Depending on the orchestration, about 40 students from the Orchestral and School Music programs of study play in the Mainz School of Music Orchestra. Wolfram Koloseus took over the direction of the University Orchestra when he assumed his professorship in fall 2007.
Using various methods, he offers the orchestra's members insights and experiences in orchestral practice.
The orchestral work at the JGU School of Music basically consists of two equally important elements: repertoire rehearsals and projects.
In the weekly repertoire rehearsals, well-known works for bigger orchestras are studied prima vista. The ability to "survive" in an orchestra rehearsal, even if you haven't fully mastered the piece yet, the courage to play on despite making mistakes or experiencing a "near catastrophe," and al fresco playing – all this is taught here, in keeping with Richard Strauss' motto "Nehmen Sie einfach eine Handvoll Noten" (Just take a handful of notes).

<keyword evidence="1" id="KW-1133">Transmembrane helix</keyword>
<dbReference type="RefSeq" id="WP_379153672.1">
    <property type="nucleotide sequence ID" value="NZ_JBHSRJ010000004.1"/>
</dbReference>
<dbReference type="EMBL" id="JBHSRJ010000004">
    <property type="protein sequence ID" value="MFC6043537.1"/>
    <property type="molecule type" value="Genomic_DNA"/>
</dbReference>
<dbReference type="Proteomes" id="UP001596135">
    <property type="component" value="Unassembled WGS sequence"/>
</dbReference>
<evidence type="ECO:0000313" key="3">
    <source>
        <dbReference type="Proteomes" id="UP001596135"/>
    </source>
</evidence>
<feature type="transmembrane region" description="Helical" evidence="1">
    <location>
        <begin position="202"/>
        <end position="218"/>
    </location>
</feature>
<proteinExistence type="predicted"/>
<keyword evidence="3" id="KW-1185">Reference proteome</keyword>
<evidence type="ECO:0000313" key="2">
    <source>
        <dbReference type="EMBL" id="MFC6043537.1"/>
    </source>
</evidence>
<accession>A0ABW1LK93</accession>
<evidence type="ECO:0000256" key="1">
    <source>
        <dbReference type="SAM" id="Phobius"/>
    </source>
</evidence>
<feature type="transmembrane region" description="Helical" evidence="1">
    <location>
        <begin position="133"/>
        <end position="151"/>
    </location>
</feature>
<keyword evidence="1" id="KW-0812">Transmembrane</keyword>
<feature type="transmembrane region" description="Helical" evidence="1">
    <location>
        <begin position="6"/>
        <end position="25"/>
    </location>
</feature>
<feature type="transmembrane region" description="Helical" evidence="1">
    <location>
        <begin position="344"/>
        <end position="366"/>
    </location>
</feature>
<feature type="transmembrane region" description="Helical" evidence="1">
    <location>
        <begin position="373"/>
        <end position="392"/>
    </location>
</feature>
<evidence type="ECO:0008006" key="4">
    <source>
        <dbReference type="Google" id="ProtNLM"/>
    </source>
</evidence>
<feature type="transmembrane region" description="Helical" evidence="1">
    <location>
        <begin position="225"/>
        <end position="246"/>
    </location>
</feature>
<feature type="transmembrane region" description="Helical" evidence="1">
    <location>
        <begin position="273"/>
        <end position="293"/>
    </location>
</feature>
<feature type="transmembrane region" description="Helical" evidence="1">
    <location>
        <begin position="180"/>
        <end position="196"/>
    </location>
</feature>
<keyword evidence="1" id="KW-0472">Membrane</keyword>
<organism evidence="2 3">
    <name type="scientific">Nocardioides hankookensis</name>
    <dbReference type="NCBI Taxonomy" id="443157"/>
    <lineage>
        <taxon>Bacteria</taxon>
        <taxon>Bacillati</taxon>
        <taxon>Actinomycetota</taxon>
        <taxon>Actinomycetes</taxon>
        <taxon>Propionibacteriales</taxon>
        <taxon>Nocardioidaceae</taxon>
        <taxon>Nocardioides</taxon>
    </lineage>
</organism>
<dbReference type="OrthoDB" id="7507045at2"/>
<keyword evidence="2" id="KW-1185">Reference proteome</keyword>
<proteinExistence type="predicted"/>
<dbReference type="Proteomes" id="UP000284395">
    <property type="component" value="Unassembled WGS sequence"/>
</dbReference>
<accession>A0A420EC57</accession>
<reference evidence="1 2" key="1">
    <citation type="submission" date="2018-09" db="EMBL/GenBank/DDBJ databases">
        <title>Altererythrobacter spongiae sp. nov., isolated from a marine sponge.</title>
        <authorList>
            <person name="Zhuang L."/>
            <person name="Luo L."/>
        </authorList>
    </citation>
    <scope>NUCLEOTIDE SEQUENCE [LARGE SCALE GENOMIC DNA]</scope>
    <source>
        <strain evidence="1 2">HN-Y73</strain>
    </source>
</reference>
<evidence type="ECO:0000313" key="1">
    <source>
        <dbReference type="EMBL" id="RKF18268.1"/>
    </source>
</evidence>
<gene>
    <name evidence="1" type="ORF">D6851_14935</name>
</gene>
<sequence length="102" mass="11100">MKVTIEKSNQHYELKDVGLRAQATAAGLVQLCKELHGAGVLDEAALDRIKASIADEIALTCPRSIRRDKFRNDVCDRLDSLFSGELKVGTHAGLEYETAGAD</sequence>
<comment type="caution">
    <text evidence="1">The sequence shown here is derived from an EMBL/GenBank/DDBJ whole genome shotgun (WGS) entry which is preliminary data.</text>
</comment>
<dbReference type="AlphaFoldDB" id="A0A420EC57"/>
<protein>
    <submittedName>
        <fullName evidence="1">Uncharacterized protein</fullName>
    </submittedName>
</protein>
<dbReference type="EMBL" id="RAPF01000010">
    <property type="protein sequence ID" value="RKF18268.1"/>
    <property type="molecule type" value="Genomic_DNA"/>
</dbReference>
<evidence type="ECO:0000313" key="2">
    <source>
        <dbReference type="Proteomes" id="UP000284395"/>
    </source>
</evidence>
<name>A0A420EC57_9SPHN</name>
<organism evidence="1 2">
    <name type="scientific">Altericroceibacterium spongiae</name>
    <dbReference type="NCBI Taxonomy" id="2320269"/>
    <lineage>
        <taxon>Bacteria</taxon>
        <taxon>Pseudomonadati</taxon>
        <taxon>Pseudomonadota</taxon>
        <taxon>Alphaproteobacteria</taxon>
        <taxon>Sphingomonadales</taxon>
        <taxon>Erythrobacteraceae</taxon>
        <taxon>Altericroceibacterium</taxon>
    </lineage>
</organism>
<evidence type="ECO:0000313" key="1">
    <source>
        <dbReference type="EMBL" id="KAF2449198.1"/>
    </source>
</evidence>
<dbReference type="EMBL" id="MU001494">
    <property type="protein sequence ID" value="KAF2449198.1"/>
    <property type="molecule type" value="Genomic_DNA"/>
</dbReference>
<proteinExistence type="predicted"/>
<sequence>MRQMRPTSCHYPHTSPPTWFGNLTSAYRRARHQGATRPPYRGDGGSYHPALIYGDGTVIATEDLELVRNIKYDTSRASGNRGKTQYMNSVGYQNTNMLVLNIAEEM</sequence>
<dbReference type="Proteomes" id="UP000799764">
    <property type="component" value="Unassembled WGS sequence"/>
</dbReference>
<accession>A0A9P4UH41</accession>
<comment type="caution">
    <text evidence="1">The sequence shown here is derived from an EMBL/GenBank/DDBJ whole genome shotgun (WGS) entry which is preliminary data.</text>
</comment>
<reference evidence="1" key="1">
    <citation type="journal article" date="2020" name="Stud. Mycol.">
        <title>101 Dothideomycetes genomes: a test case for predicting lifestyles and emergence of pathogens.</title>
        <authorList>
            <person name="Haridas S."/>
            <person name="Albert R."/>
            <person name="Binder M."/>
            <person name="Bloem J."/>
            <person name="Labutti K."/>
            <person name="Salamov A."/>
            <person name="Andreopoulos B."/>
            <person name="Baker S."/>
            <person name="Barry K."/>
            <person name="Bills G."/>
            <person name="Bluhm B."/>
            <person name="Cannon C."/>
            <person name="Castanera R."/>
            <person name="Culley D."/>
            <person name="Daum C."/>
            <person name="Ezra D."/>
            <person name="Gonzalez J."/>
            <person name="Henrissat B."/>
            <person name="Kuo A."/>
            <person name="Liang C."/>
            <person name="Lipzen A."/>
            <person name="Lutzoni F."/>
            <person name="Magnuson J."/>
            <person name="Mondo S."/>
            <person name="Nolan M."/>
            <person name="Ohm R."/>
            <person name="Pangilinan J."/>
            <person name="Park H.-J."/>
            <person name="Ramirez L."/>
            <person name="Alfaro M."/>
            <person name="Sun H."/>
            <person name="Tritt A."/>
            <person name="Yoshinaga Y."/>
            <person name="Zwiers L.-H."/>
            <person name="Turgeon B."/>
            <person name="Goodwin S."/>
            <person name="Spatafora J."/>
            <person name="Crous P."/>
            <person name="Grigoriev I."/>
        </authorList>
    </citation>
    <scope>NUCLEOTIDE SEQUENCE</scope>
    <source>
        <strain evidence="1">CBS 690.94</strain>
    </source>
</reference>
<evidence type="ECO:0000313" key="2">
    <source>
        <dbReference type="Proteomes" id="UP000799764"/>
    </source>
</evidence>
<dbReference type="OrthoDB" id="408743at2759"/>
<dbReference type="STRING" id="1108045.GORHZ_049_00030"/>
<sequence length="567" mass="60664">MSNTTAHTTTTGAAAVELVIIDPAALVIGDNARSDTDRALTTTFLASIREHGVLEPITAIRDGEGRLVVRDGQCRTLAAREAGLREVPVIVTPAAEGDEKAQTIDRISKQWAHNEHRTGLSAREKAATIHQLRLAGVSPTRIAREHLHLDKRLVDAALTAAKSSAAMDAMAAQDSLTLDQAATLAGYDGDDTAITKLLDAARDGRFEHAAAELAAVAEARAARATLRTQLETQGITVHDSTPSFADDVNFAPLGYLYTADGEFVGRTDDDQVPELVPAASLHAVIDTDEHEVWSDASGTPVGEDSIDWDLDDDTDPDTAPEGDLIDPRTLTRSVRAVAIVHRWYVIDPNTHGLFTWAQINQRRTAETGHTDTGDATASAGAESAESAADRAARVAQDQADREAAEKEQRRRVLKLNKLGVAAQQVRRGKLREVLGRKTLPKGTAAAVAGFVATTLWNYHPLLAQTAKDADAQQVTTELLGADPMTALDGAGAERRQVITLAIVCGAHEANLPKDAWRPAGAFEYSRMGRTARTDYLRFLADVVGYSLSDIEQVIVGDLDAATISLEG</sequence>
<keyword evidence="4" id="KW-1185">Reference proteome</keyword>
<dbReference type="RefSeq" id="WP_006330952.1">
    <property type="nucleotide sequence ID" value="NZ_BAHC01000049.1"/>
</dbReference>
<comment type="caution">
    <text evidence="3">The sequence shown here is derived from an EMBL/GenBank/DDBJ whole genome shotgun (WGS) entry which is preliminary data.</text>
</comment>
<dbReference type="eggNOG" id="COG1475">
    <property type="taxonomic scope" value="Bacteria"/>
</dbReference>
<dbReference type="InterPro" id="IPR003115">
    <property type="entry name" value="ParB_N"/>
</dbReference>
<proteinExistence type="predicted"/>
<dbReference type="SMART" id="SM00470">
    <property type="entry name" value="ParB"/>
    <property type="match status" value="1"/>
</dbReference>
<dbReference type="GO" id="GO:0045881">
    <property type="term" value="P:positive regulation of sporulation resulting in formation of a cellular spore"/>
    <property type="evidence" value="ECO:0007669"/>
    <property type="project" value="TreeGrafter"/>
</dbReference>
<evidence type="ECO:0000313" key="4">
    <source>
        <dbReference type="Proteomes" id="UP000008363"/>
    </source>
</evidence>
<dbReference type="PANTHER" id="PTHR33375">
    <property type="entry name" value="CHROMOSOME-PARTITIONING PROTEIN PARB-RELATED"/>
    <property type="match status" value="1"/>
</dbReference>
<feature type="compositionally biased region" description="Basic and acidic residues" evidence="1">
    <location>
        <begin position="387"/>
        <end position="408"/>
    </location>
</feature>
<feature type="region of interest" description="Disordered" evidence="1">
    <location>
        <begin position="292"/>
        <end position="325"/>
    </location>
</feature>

In this vein, pieces like Strauss’ "Don Juan," interludes from Shostakovich’s opera "Lady Macbeth of Mtsensk," and also big symphonies and instrumental concertos are covered in repertoire rehearsals – without making any claim to concert readiness but rather as training on a highly challenging piece.
At the same time, these rehearsals give students an early opportunity to play works from the widest possible range of genres before they come across them in their later playing careers.
The project programs are each studied in a concentrated phase of work. The orchestra spends more time on concentrated rehearsals than would be typical in professional orchestras. Where necessary, the musicians practice separately in individual groups, supervised by lecturers from the respective instrument groups, before the overall rehearsals begin. At the end of each project phase, there is a public performance of a concert, an opera, or an oratorio.
Explorations into the sphere of New Music are one example of things to come in the future as are crossover projects where ensembles work together in areas removed from the usual orchestral pieces.
Conductor and overall manager: Professor Wolfram Koloseus